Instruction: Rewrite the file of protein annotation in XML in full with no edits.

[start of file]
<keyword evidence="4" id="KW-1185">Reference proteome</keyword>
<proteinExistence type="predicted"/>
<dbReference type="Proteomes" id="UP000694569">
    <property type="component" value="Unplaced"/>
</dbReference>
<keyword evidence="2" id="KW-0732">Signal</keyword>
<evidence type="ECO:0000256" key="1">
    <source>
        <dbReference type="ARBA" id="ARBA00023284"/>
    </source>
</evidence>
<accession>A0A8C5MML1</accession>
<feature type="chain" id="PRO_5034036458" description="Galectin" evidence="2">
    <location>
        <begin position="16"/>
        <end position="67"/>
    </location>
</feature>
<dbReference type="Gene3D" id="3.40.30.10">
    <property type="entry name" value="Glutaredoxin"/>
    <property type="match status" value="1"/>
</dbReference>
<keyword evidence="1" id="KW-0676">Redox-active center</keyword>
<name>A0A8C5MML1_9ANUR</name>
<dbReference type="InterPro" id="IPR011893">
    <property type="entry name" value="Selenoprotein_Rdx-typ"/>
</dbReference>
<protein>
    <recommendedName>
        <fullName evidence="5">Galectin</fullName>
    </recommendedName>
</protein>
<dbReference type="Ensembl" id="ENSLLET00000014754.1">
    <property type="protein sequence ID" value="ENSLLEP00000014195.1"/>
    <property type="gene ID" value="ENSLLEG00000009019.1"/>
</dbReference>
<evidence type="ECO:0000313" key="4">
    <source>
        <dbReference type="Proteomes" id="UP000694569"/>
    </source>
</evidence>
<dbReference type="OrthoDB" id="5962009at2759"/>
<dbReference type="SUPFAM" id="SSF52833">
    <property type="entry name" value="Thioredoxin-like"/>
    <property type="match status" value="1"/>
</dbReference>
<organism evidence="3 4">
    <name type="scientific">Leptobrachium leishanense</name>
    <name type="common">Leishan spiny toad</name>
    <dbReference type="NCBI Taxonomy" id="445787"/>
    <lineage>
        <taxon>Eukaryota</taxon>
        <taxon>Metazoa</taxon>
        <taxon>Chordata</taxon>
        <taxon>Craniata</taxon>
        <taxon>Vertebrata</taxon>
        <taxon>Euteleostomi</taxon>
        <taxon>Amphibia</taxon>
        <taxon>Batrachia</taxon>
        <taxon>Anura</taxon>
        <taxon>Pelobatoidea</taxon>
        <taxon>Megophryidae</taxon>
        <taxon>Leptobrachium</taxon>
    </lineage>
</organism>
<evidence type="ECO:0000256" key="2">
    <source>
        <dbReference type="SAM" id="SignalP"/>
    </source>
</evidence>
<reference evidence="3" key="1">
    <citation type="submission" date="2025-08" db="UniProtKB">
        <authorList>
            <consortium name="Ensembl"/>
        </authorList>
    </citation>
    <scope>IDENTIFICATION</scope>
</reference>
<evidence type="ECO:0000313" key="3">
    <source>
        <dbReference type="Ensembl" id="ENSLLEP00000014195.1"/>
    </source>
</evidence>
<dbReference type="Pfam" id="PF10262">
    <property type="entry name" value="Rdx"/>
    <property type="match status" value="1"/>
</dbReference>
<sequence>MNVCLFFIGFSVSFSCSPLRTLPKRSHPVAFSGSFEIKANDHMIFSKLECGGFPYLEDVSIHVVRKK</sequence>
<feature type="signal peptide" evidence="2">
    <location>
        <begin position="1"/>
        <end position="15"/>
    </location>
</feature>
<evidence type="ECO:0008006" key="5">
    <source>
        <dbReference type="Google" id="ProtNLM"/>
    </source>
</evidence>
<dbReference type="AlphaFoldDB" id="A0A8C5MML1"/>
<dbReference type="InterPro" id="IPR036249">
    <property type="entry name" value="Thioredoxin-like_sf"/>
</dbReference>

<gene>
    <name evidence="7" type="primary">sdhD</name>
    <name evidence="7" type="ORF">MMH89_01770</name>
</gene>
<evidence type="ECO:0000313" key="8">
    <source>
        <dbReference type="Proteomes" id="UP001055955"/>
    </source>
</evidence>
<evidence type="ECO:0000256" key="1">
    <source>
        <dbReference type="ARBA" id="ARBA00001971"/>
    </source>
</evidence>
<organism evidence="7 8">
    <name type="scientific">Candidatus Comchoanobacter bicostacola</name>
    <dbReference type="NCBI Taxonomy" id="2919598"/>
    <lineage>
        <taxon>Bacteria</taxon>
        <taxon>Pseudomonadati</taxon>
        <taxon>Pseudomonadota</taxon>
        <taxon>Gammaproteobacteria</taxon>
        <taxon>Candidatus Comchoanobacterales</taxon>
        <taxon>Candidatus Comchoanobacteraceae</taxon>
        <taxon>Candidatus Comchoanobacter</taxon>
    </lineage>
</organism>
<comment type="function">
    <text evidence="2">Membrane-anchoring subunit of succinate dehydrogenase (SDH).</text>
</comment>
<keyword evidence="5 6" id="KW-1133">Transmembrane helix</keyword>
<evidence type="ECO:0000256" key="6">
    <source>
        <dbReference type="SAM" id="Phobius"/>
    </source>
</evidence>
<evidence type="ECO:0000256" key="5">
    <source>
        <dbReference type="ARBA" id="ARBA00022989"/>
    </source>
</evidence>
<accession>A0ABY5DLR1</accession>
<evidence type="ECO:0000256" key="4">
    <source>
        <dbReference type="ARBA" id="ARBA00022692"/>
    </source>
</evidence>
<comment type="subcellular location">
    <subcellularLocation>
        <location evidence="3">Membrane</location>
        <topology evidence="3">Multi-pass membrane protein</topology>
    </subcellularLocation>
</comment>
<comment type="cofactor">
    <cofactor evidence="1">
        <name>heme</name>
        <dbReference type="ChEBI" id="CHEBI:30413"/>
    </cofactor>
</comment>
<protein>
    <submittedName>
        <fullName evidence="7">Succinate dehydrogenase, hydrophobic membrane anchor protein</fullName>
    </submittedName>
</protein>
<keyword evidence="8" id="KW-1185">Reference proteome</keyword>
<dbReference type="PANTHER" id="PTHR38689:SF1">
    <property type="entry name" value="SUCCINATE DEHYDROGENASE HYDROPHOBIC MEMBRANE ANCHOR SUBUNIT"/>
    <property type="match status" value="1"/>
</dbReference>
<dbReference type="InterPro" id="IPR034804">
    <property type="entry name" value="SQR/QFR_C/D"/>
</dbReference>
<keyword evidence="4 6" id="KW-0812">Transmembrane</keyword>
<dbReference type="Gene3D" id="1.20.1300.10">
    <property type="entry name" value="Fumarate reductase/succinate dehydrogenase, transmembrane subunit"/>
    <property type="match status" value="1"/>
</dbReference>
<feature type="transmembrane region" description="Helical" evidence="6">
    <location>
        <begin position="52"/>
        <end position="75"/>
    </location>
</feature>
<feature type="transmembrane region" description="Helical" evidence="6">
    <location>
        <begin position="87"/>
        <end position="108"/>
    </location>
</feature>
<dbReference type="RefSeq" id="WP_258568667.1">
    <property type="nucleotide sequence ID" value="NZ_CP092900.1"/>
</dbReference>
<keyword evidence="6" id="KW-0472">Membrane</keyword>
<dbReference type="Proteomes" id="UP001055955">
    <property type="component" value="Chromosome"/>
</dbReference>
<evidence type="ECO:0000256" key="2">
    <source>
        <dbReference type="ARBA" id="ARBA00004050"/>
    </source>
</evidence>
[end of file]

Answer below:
<keyword evidence="4" id="KW-1185">Reference proteome</keyword>
<proteinExistence type="predicted"/>
<dbReference type="Proteomes" id="UP000694569">
    <property type="component" value="Unplaced"/>
</dbReference>
<keyword evidence="2" id="KW-0732">Signal</keyword>
<evidence type="ECO:0000256" key="1">
    <source>
        <dbReference type="ARBA" id="ARBA00023284"/>
    </source>
</evidence>
<accession>A0A8C5MML1</accession>
<feature type="chain" id="PRO_5034036458" description="Galectin" evidence="2">
    <location>
        <begin position="16"/>
        <end position="67"/>
    </location>
</feature>
<dbReference type="Gene3D" id="3.40.30.10">
    <property type="entry name" value="Glutaredoxin"/>
    <property type="match status" value="1"/>
</dbReference>
<keyword evidence="1" id="KW-0676">Redox-active center</keyword>
<name>A0A8C5MML1_9ANUR</name>
<dbReference type="InterPro" id="IPR011893">
    <property type="entry name" value="Selenoprotein_Rdx-typ"/>
</dbReference>
<protein>
    <recommendedName>
        <fullName evidence="5">Galectin</fullName>
    </recommendedName>
</protein>
<dbReference type="Ensembl" id="ENSLLET00000014754.1">
    <property type="protein sequence ID" value="ENSLLEP00000014195.1"/>
    <property type="gene ID" value="ENSLLEG00000009019.1"/>
</dbReference>
<evidence type="ECO:0000313" key="4">
    <source>
        <dbReference type="Proteomes" id="UP000694569"/>
    </source>
</evidence>
<dbReference type="OrthoDB" id="5962009at2759"/>
<dbReference type="SUPFAM" id="SSF52833">
    <property type="entry name" value="Thioredoxin-like"/>
    <property type="match status" value="1"/>
</dbReference>
<organism evidence="3 4">
    <name type="scientific">Leptobrachium leishanense</name>
    <name type="common">Leishan spiny toad</name>
    <dbReference type="NCBI Taxonomy" id="445787"/>
    <lineage>
        <taxon>Eukaryota</taxon>
        <taxon>Metazoa</taxon>
        <taxon>Chordata</taxon>
        <taxon>Craniata</taxon>
        <taxon>Vertebrata</taxon>
        <taxon>Euteleostomi</taxon>
        <taxon>Amphibia</taxon>
        <taxon>Batrachia</taxon>
        <taxon>Anura</taxon>
        <taxon>Pelobatoidea</taxon>
        <taxon>Megophryidae</taxon>
        <taxon>Leptobrachium</taxon>
    </lineage>
</organism>
<evidence type="ECO:0000256" key="2">
    <source>
        <dbReference type="SAM" id="SignalP"/>
    </source>
</evidence>
<reference evidence="3" key="1">
    <citation type="submission" date="2025-08" db="UniProtKB">
        <authorList>
            <consortium name="Ensembl"/>
        </authorList>
    </citation>
    <scope>IDENTIFICATION</scope>
</reference>
<evidence type="ECO:0000313" key="3">
    <source>
        <dbReference type="Ensembl" id="ENSLLEP00000014195.1"/>
    </source>
</evidence>
<dbReference type="Pfam" id="PF10262">
    <property type="entry name" value="Rdx"/>
    <property type="match status" value="1"/>
</dbReference>
<sequence>MNVCLFFIGFSVSFSCSPLRTLPKRSHPVAFSGSFEIKANDHMIFSKLECGGFPYLEDVSIHVVRKK</sequence>
<feature type="signal peptide" evidence="2">
    <location>
        <begin position="1"/>
        <end position="15"/>
    </location>
</feature>
<evidence type="ECO:0008006" key="5">
    <source>
        <dbReference type="Google" id="ProtNLM"/>
    </source>
</evidence>
<dbReference type="AlphaFoldDB" id="A0A8C5MML1"/>
<dbReference type="InterPro" id="IPR036249">
    <property type="entry name" value="Thioredoxin-like_sf"/>
</dbReference>

<gene>
    <name evidence="7" type="primary">sdhD</name>
    <name evidence="7" type="ORF">MMH89_01770</name>
</gene>
<evidence type="ECO:0000313" key="8">
    <source>
        <dbReference type="Proteomes" id="UP001055955"/>
    </source>
</evidence>
<evidence type="ECO:0000256" key="1">
    <source>
        <dbReference type="ARBA" id="ARBA00001971"/>
    </source>
</evidence>
<organism evidence="7 8">
    <name type="scientific">Candidatus Comchoanobacter bicostacola</name>
    <dbReference type="NCBI Taxonomy" id="2919598"/>
    <lineage>
        <taxon>Bacteria</taxon>
        <taxon>Pseudomonadati</taxon>
        <taxon>Pseudomonadota</taxon>
        <taxon>Gammaproteobacteria</taxon>
        <taxon>Candidatus Comchoanobacterales</taxon>
        <taxon>Candidatus Comchoanobacteraceae</taxon>
        <taxon>Candidatus Comchoanobacter</taxon>
    </lineage>
</organism>
<comment type="function">
    <text evidence="2">Membrane-anchoring subunit of succinate dehydrogenase (SDH).</text>
</comment>
<keyword evidence="5 6" id="KW-1133">Transmembrane helix</keyword>
<evidence type="ECO:0000256" key="6">
    <source>
        <dbReference type="SAM" id="Phobius"/>
    </source>
</evidence>
<evidence type="ECO:0000256" key="5">
    <source>
        <dbReference type="ARBA" id="ARBA00022989"/>
    </source>
</evidence>
<accession>A0ABY5DLR1</accession>
<evidence type="ECO:0000256" key="4">
    <source>
        <dbReference type="ARBA" id="ARBA00022692"/>
    </source>
</evidence>
<comment type="subcellular location">
    <subcellularLocation>
        <location evidence="3">Membrane</location>
        <topology evidence="3">Multi-pass membrane protein</topology>
    </subcellularLocation>
</comment>
<comment type="cofactor">
    <cofactor evidence="1">
        <name>heme</name>
        <dbReference type="ChEBI" id="CHEBI:30413"/>
    </cofactor>
</comment>
<protein>
    <submittedName>
        <fullName evidence="7">Succinate dehydrogenase, hydrophobic membrane anchor protein</fullName>
    </submittedName>
</protein>
<keyword evidence="8" id="KW-1185">Reference proteome</keyword>
<dbReference type="PANTHER" id="PTHR38689:SF1">
    <property type="entry name" value="SUCCINATE DEHYDROGENASE HYDROPHOBIC MEMBRANE ANCHOR SUBUNIT"/>
    <property type="match status" value="1"/>
</dbReference>
<dbReference type="InterPro" id="IPR034804">
    <property type="entry name" value="SQR/QFR_C/D"/>
</dbReference>
<keyword evidence="4 6" id="KW-0812">Transmembrane</keyword>
<dbReference type="Gene3D" id="1.20.1300.10">
    <property type="entry name" value="Fumarate reductase/succinate dehydrogenase, transmembrane subunit"/>
    <property type="match status" value="1"/>
</dbReference>
<feature type="transmembrane region" description="Helical" evidence="6">
    <location>
        <begin position="52"/>
        <end position="75"/>
    </location>
</feature>
<feature type="transmembrane region" description="Helical" evidence="6">
    <location>
        <begin position="87"/>
        <end position="108"/>
    </location>
</feature>
<dbReference type="RefSeq" id="WP_258568667.1">
    <property type="nucleotide sequence ID" value="NZ_CP092900.1"/>
</dbReference>
<keyword evidence="6" id="KW-0472">Membrane</keyword>
<dbReference type="Proteomes" id="UP001055955">
    <property type="component" value="Chromosome"/>
</dbReference>
<evidence type="ECO:0000256" key="2">
    <source>
        <dbReference type="ARBA" id="ARBA00004050"/>
    </source>
</evidence>